Intensive utilization with conventional harvesting systems
Document Type: Book Chapter
Author(s): Roland L. Barger; Robert E. Benson
Publication Year: 1981

Cataloging Information

  • forest residues
  • logging systems
  • timber harvesting
  • timber harvesting productivity
  • utilization
  • wood residues
Partner Site(s):
Record Maintained By:
Record Last Modified: November 30, 2015
FRAMES Record Number: 7523


ANNOTATION: Forest residues utilization research has included case studies of the efficiency of existing harvesting systems in achieving close fiber utilization. Field evaluations included the use of in-woods chipping systems in gentle terrain; crawler skidder systems in gentle terrain; and skyline systems in steep terrain. In each situation, utilization standards ranged from conventional saw log utilization to near-total utilization of available fiber. Intensive utilization has been achieved concurrent with saw log harvesting, rather than through postharvest salvage. The total costs of harvesting merchantable material and residue together are partitioned to derive costs of residue recovery. Costs of recovery vary significantly among the case situations studied, and also vary with the method by which costs are allocated. Residue recovery costs commonly run $30-$60 per dry ton.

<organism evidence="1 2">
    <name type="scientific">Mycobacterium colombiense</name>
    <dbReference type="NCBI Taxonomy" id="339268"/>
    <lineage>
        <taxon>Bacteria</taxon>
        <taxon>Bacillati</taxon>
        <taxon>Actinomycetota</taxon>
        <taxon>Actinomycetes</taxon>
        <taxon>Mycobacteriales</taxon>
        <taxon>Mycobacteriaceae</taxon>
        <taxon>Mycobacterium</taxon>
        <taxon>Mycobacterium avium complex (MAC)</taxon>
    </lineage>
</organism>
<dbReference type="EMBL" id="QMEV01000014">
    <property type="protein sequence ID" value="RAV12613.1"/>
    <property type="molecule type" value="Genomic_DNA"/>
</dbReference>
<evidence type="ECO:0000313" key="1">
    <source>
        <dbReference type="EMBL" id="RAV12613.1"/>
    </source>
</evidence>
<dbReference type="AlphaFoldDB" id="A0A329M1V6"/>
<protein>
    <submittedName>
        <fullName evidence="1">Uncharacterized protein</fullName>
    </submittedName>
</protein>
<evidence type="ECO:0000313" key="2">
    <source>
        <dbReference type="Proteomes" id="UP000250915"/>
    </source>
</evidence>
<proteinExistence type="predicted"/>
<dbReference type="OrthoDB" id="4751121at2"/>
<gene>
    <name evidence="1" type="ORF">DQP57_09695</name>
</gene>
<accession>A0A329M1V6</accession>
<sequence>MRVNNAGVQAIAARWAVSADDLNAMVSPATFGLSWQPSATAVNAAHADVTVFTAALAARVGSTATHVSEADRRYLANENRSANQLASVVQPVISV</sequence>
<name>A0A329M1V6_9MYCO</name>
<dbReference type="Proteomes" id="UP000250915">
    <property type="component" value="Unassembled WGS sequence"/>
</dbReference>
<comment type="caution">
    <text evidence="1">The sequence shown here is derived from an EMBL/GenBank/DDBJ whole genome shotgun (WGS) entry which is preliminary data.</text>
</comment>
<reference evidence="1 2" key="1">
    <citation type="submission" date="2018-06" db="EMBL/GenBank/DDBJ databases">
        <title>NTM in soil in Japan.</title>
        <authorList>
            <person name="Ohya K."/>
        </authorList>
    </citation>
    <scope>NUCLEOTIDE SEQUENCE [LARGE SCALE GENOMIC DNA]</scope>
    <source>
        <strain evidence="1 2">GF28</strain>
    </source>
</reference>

Online Link(s):
Link to this document (810 KB; pdf)
Barger, Roland L.; Benson, Robert E. 1981. Intensive utilization with conventional harvesting systems. In: Harvesting and Utilization Opportunities for Forest Residues in the Northern Rocky Mountains: Symposium Proceedings, November 28-30, 1979, Missoula, MT. General Technical Report INT-GTR-110. Ogden, UT: USDA Forest Service, Intermountain Forest and Range Experiment Station. p. 77-95.